Caller: Thank you. In November, Virginians have made it clear that we want to expand Medicaid and we have the opportunity to bring health care access to almost 400,000 Virginians. Please let Senator Hanger know that his constituents are watching and we will gladly vote him out in the next election.

For Senators/Delegates that voted NO on Medicaid Expansion

ALL REPUBLICAN SENATORS (except Hanger, Wagner, Vogel)

The Following Republican House Delegates: Adams, L.R., Bell, Richard P., Bell, Robert B., Brewer, Byron, Campbell, Cline, Cole, Collins, Fariss, Fowler, Freitas, Gilbert, Habeeb, Head, Hugo, Landes, LaRock, Leftwich, McGuire, Miyares, O'Quinn, Pogge, Poindexter, Ransone, Robinson, Rush, Ware, Webert, Wilt, Wright

Caller: Hello! My name is _______ and I’m calling from [part of state]. I’m calling to let [Senator/Delegate] know that I support Medicaid expansion and am severely disappointed in [Senator/Delegate] for voting against Medicaid expansion in the state budget. I expect [Senator/Delegate] to advocate for Medicaid expansion during the special session now.

Staffer: Thank you for your call. I will pass that information on to [Senator].

Caller: Thank you. In November, Virginians have made it clear that we want to expand Medicaid and we have the opportunity to bring health care access to almost 400,000 Virginians. Please let [Senator/Delegate] know that [his/her] constituents are watching and we will gladly vote [him/her] out in the next election.

For House Delegates that voted YES on Medicaid Expansion


The following Republican House Delegates:  Bloxom, Cox, Davis, Edmunds, Garrett, Helsel, Hodges, Ingram, Jones, Kilgore, Knight, Marshall, Miyares, Morefield, Peace, Pillion, Stolle, Thomas, Ware

Caller: Hello! My name is ________ and I’m calling from [part of state]. I’m calling to express my support of Medicaid expansion and gratitude that the House has included expansion in the budget. I expect [Senator/Delegate] to continue to strongly advocate for Medicaid expansion without work requirements.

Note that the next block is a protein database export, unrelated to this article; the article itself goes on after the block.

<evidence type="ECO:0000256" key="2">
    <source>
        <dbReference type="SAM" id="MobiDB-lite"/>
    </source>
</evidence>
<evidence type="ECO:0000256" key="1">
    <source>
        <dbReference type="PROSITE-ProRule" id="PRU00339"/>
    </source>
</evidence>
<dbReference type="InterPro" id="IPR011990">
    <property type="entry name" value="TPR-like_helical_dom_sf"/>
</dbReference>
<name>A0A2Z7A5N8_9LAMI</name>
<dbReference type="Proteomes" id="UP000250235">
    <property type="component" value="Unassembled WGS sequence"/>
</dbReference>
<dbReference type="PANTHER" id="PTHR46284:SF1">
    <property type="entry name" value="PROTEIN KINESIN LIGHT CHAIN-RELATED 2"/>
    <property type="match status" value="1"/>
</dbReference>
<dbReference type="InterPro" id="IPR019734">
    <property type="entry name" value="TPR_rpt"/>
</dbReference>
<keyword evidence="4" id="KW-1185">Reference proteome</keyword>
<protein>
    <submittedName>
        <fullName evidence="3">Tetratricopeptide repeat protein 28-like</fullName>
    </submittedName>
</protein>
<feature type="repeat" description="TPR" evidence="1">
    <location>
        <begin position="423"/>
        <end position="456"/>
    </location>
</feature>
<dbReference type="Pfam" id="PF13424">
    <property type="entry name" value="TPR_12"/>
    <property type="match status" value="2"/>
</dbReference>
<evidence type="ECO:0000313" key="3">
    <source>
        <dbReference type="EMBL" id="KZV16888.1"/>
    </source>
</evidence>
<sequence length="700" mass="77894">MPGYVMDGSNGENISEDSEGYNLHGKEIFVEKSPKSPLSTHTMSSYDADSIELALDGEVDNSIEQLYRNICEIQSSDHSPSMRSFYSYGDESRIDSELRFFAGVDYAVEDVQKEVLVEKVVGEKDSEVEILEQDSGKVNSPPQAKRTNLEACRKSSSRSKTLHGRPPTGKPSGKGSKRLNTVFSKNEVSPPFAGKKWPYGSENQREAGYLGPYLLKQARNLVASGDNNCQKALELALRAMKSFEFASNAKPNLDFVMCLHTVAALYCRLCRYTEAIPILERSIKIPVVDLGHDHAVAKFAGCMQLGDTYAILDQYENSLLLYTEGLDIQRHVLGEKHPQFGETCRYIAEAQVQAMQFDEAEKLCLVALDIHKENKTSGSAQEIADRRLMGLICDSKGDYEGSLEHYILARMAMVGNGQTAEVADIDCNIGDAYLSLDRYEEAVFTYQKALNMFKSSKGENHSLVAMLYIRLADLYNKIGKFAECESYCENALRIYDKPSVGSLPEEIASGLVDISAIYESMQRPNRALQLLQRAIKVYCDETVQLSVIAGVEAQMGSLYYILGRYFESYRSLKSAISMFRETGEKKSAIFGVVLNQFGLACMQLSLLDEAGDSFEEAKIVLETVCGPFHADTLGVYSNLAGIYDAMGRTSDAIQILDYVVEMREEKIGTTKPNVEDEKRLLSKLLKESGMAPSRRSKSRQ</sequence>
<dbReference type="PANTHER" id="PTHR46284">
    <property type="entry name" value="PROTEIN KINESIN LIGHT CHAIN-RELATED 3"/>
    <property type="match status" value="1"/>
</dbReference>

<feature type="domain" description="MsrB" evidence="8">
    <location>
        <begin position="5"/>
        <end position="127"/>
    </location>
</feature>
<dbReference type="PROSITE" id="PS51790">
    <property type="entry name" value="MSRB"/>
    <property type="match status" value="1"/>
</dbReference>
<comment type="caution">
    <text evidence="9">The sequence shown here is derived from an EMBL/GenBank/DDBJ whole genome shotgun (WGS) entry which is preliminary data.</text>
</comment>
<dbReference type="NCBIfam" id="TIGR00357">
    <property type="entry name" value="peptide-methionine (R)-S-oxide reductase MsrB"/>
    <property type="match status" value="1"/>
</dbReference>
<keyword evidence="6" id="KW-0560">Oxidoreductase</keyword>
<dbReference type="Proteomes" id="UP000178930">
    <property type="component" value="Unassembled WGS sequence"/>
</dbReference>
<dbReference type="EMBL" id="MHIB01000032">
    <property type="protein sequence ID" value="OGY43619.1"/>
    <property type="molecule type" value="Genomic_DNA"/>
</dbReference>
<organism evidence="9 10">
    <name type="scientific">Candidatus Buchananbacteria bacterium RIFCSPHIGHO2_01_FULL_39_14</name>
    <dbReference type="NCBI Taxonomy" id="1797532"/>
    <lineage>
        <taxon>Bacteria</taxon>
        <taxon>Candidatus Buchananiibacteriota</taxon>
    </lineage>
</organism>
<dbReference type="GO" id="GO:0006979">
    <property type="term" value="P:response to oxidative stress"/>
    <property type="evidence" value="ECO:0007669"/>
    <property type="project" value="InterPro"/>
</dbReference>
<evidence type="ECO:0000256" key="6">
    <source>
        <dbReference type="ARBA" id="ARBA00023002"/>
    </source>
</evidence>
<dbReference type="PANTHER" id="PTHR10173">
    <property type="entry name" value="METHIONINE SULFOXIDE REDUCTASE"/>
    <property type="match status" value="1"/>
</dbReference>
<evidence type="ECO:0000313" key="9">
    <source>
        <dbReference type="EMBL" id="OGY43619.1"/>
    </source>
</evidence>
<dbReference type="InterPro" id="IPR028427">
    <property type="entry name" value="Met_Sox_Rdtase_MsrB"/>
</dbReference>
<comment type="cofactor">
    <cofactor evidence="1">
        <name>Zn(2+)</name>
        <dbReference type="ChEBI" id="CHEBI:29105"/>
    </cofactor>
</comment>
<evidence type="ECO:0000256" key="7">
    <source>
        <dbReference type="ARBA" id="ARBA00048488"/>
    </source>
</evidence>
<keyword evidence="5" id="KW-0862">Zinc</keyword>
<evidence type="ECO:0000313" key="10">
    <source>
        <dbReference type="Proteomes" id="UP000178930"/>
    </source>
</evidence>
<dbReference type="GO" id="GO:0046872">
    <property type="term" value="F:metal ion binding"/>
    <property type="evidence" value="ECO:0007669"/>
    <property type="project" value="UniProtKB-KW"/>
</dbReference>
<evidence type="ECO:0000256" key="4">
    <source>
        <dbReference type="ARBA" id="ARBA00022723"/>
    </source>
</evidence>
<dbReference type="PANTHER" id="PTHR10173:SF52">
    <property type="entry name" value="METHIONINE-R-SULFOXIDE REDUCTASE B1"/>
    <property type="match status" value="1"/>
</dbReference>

Staffer: Thank you for your call. Work requirements are part of an ongoing negotiation to expand Medicaid in Virginia and will not affect that many people. This is the only way we will get expansion done this year.

Caller: If it will not affect that many people, then it makes no sense for the state to spend $10 million on a work requirement program. Most folks on Medicaid work already and those that don’t are usually sick, injured, or caregivers. We should not place any barriers between people and the health care that they need. I understand that there are negotiations taking place and I expect [Delegate] to fight for expansion that does not require any waivers from the Trump administration, including work requirements.

Wondering how your legislators voted last time?

Find Your State Senator and Delegate Here

State Senate

Voted for Medicaid Expansion:

Barker, Dance, Deeds, Ebbin, Edwards, Favola, Howell, Lewis, Locke, Lucas, Marsden, Mason, McClellan, McPike, Petersen, Saslaw, Spruill, Surovell, Wexton

Voted against Medicaid Expansion:

Black, Carrico*, Chafin*, Chase, Cosgrove, DeSteph, Dunnavant*, Hanger*, McDougle, Newman, Norment, Obenshain, Peake, Reeves, Ruff, Stanley, Stuart, Sturtevant*, Suetterlein, Vogel*, Wagner*

* may be particularly vulnerable/ could be swing votes

House of Delegates

Voted for Medicaid Expansion:

Adams, D.M., Aird, Austin, Ayala, Bagby, Bell, John J., Bloxom, Bourne, Boysko, Bulova, Carr, Carroll Foy, Carter, Convirs-Fowler, Davis, Delaney, Edmunds, Filler-Corn, Garrett, Gooditis, Guzman, Hayes, Helsel, Heretick, Herring, Hodges, Hope, Hurst, Ingram, James, Jones, J.C., Jones, S.C., Keam, Kilgore, Knight, Kory, Krizek, Levine, Lindsey, Lopez, Marshall, McQuinn, Morefield, Mullin, Murphy, Orrock, Peace, Pillion, Plum, Price, Rasoul, Reid, Rodman, Roem, Sickles, Simon, Stolle, Sullivan, Thomas, Torian, Toscano, Tran, Turpin, Tyler, VanValkenburg, Ward, Watts, Yancey, Mr. Speaker

Voted against Medicaid Expansion:

Adams, L.R., Bell, Richard P., Bell, Robert B., Brewer, Byron, Campbell, Cline, Cole, Collins, Fariss, Fowler, Freitas, Gilbert, Habeeb, Head, Hugo, Landes, LaRock, Leftwich, McGuire, Miyares, O'Quinn, Pogge, Poindexter, Ransone, Robinson, Rush, Ware, Webert, Wilt, Wright

Additional Resources

Healthcare for All Virginians Coalition

KFF Virginia Medicaid Fact Sheet